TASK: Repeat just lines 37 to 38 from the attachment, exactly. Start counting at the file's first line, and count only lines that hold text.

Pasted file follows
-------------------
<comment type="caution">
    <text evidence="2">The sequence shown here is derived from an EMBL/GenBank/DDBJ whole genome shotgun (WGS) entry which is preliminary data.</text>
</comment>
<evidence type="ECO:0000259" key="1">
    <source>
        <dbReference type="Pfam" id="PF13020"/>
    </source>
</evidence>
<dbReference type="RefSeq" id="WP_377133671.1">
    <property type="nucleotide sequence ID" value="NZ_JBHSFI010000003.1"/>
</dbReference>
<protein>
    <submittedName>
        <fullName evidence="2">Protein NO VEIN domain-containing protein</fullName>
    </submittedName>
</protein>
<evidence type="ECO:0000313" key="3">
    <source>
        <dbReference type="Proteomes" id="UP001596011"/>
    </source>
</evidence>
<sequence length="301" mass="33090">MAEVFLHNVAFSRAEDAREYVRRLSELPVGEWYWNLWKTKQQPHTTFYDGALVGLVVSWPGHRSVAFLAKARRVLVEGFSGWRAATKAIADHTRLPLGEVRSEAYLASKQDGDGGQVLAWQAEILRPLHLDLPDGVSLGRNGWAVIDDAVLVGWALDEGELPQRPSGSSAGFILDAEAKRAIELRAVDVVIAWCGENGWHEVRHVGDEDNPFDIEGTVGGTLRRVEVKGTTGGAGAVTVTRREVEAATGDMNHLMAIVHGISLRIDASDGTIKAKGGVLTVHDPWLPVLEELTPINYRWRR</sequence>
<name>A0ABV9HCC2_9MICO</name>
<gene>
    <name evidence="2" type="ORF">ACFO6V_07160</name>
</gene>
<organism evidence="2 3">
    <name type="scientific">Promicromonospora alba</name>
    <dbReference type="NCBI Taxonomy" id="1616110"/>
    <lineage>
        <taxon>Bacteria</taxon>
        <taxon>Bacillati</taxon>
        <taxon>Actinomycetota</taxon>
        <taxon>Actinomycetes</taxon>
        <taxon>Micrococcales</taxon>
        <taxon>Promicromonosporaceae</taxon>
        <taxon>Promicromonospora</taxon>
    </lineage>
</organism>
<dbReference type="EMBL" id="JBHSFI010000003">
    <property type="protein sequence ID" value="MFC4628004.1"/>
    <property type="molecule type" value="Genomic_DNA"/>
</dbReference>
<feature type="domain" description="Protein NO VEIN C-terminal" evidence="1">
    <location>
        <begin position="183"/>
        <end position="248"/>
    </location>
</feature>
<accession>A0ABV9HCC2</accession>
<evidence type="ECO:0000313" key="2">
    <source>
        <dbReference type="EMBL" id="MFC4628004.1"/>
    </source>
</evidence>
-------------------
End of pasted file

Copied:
        <taxon>Promicromonospora</taxon>
    </lineage>